DWR Water Desalination Grant Program. This program will make funding available to a variety of projects related to desalination. Grant due September 1. http://www.water.ca.gov/desalination/2017Cycle4.cfm

NOAA Climate Program Office. NOAA announced funding for climate research programs. Eligible programs can include research to improve observations and monitoring of the climate system, advance understanding of the climate, improvements in modeling and prediction, community engagement related to climate change, and research on interactions between climate and society. Applicants are encouraged to support the principles of diversity and inclusion when writing their proposals and performing their work. Due September 1. https://www.grants.gov/web/grants/view-opportunity.html?oppId=293866

National Climate Change and Wildlife Science Center Program. DOI announced funding to ensure that the National Climate Change and Wildlife Science Center is responsive to the research and management needs of federal and state agencies to provide science and technical support regarding the impacts of climate change in fish, wildlife, plants and ecological processes. National coordination of research and modeling at regional centers will ensure uniformity of downscaling and forecasting models and standardized information to support management of fish and wildlife resources and regional partnership collaborations. The Climate Science Centers will provide access to the expertise at cooperating universities and supports the mission of the Climate Science Center Program. Due September 7. https://www.grants.gov/web/grants/view-opportunity.html?oppId=294773

FWS Coastal Program. The Coastal Program is a voluntary, incentive-based program that provides direct technical assistance and financial assistance in the form of cooperative agreements to coastal communities and landowners to restore and protect fish and wildlife habitat on public and private lands. Coastal Program staff coordinate with project partners, stakeholders and other Service programs to identify geographic focus areas and develop habitat conservation priorities within these focus areas. Geographic focus areas are where the Coastal Program directs resources to conserve habitat for federal trust species. Project work plans are developed strategically, in coordination with partners, and with substantial involvement from Service field staff. Projects must advance our mission, promote biological diversity, and be based upon sound scientific biological principles. Program strategic plans inform the types of projects funded under this opportunity. Applicants seeking funding under this program should review the program strategic plan and also contact the regional Coastal Program office prior to submitting an application for funding. Authorizing statues include Fish and Wildlife Act of 1956, 16 U.S.C. 742a-c, 747e-742j; and Fish and Wildlife Coordination Act of 1958, 16 U.S.C. 661 667(e).Applications due September 30, 2017. http://www.grants.gov/web/grants/view-opportunity.html?oppId=289863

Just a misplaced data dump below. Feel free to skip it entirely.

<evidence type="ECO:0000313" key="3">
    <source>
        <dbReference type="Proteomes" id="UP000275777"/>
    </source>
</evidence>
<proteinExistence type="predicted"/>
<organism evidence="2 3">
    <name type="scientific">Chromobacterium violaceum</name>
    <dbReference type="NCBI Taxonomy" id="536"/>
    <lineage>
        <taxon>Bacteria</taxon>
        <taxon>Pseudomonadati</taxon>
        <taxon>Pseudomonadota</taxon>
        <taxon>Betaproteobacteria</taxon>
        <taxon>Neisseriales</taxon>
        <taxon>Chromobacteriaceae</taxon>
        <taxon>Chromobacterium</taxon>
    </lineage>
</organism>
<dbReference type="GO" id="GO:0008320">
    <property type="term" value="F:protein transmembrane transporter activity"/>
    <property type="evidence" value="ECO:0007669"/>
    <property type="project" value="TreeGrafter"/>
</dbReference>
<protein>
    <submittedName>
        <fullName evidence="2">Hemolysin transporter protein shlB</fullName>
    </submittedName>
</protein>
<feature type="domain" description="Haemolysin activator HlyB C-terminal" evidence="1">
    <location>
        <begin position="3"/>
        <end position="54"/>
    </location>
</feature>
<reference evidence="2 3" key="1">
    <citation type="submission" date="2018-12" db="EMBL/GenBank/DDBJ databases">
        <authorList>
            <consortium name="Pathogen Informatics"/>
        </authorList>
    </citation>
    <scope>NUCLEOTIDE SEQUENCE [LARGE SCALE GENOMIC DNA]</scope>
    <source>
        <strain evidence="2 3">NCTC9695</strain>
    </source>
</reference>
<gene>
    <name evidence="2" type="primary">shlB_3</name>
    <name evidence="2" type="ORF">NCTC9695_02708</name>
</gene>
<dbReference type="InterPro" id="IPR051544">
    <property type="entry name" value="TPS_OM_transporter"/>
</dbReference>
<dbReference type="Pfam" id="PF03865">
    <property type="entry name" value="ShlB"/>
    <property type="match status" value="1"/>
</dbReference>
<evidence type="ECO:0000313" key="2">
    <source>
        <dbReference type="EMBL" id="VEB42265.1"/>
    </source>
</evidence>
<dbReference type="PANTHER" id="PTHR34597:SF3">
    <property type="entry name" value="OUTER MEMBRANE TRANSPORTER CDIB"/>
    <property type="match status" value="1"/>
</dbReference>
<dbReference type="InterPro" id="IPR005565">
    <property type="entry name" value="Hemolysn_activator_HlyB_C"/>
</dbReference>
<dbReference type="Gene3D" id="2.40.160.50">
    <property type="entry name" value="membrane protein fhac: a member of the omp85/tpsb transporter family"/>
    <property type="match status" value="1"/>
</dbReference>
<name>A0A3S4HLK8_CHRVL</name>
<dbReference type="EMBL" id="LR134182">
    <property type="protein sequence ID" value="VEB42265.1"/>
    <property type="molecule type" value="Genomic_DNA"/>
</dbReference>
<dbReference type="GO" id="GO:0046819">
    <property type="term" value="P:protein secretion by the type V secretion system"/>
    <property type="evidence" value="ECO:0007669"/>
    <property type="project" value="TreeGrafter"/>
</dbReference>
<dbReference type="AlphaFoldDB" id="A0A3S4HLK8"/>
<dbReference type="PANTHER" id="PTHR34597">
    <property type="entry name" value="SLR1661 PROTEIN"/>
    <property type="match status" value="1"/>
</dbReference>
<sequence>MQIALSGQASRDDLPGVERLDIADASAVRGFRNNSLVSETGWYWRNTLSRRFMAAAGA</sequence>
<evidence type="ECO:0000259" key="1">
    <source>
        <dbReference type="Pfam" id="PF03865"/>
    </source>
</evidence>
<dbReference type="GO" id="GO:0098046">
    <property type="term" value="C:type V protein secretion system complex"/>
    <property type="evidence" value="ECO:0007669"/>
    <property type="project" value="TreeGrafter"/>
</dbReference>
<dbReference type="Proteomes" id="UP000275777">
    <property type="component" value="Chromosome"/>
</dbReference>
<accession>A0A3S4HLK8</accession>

Partners for Fish and Wildlife. The Partners for Fish and Wildlife (PFW) Program is a voluntary, incentive-based program that provides direct technical assistance and financial assistance in the form of cooperative agreements to private landowners to restore and conserve fish and wildlife habitat for the benefit of federal trust resources. The PFW Program is delivered through more than 250 full-time staff, active in all 50 States and territories. Partners for Fish and Wildlife Program staff coordinate with project partners, stakeholders and other Service programs to identify geographic focus areas and develop habitat conservation priorities within these focus areas. Geographic focus areas are where the PFW Program directs resources to conserve habitat for federal trust species. Project work plans are developed strategically, in coordination with partners, and with substantial involvement from Service field staff. Projects must advance our mission, promote biological diversity, and be based upon sound scientific biological principles. Program strategic plans inform the types of projects funded under this opportunity. Applications due September 30, 2017. http://www.grants.gov/web/grants/view-opportunity.html?oppId=289882